I have had the priviledge of working with many churches in my audio career. Some I have just been there as a white-glove mix engineer, while others I have designed installed and programmed multiple systems. One of the huge benefits of getting to work with the number of churches that I have, is getting to see the many different creative ways people are doing things. There are some things that churches seem to get right very often, and some things that they continually get wrong. I have seen some patterns emerge of common struggles that it seems almost every church deals with. Below I've summarize into a few principals what I have discovered that I feel are the keys to taking the audio quality in your church to the next level.
1. THINKING OF GEAR AS AN EXPENSE, RATHER THAN AN INVESTMENT.
Too many churches dread spending money on new gear or equipment. While I understand budgets and am quite a stickler myself on wise use of money, that is also the reason why I feel this way. Too many times money will get thrown at a problem that just puts a band-aid on it "for now". Then they hope the problem will go away, where in the long run it is costing much more to keep putting bandaids on an issue.
Whether its purchasing a new console, microphones, cables, whatever it may be; doing the job right the first time and spending the necessary money will pay off large dividends in the grand scheme by not having to be replaces often and not failing to work when your tech team is depending on it. The best way to set your team up for success is to make sure they have the right tools in their hands.
2. NOT INVESTING IN PEOPLE.
Most of the time the people you find behind the tech booth are usually just the most technically literate people in the church. Maybe not necessarily the most musical, or best person to work with, simply the person with the most technical skills. While I see the logic and reasoning behind this I believe that many times this is a mistake.
Technical skills can be taught to anyone, but a musical ear and a teachable attitude are much more difficult to teach someone. Choose people with those traits.
Once you have people willing and excited about learning and serving, set them up for the win! There are plenty of training tools available online, lots of youtube videos, and instructional videos, articles, and forums that possess a wealth of information. Take the time to develop a standard training method for your audio team. This could look like making a playlist of youtube videos for them to watch. This could mean having them work with virtual sound-checks before throwing them in on a Sunday morning. Even bringing in a profession to walk them through the specifics of your setup and how to utilize it, it will be well worth the money. When people, specifically volunteers, feel that they are valued and being invested into and taken care of, it causes them to be even more passionate about getting great results, just like you. Take the time to properly train your audio guys, you will be much better for it!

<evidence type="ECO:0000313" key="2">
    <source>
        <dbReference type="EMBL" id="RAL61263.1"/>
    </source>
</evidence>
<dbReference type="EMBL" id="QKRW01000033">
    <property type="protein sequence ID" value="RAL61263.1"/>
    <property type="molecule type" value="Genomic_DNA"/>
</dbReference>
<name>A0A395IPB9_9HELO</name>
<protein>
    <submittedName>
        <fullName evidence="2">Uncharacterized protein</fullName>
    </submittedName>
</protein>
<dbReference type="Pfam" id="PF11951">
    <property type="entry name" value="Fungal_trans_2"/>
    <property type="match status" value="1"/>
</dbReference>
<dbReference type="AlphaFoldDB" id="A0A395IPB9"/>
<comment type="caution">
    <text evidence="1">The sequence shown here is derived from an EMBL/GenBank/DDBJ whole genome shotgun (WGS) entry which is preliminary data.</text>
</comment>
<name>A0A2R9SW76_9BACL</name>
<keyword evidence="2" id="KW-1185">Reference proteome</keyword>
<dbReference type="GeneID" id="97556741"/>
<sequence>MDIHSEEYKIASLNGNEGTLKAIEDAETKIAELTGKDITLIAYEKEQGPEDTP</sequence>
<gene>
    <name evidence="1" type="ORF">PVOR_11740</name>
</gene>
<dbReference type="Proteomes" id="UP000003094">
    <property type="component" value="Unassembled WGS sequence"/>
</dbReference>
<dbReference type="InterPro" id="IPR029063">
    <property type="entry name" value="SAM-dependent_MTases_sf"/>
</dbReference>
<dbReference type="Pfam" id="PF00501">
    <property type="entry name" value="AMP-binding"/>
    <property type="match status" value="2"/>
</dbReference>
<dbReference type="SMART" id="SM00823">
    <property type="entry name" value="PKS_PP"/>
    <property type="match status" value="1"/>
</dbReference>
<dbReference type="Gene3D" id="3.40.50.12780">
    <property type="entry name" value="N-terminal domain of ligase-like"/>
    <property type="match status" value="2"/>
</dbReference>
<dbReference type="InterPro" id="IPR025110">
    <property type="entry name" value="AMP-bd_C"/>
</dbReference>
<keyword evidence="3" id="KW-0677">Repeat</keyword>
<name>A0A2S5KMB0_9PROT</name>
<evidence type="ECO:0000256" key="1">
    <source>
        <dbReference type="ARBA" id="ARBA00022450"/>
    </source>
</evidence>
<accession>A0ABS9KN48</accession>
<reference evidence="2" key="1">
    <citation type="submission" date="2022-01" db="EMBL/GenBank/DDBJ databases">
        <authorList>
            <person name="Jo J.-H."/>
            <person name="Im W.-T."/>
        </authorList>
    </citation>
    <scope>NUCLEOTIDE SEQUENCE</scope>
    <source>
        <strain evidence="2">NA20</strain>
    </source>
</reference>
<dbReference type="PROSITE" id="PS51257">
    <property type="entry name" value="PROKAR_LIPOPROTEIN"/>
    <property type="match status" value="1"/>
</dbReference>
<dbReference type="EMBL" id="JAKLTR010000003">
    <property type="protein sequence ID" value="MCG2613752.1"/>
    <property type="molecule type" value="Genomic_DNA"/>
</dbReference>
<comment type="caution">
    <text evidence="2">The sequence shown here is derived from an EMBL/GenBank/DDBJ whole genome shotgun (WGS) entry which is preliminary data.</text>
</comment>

3. DESIGNING AROUND PEOPLE, INSTEAD OF BUILDING SYSTEMS.
It is very normal, especially for smaller churches, to have one sound guy who bears the brunt of the responsibility of the audio production for the church. This one person typically knows all the in and outs of the systems, he knows where the trouble spots are, and he knows that you have to jiggle that one cable until its sits a very specific way to make that speaker work. While its great that he knows this...what happens when he's on vacation, or out sick? If you're anything like the majority of churches, you have a weekend haunted by issues and problems.
This is why I believe building around one specific person is bad idea. If that one person leaves, you're back to ground zero. Also I have com into churches to work before where the setups they have in place are clearly the brainchild of one person. Their setup may make sense in their own head, but to anyone else coming in to fill their shoes, it is disorganized and confusing.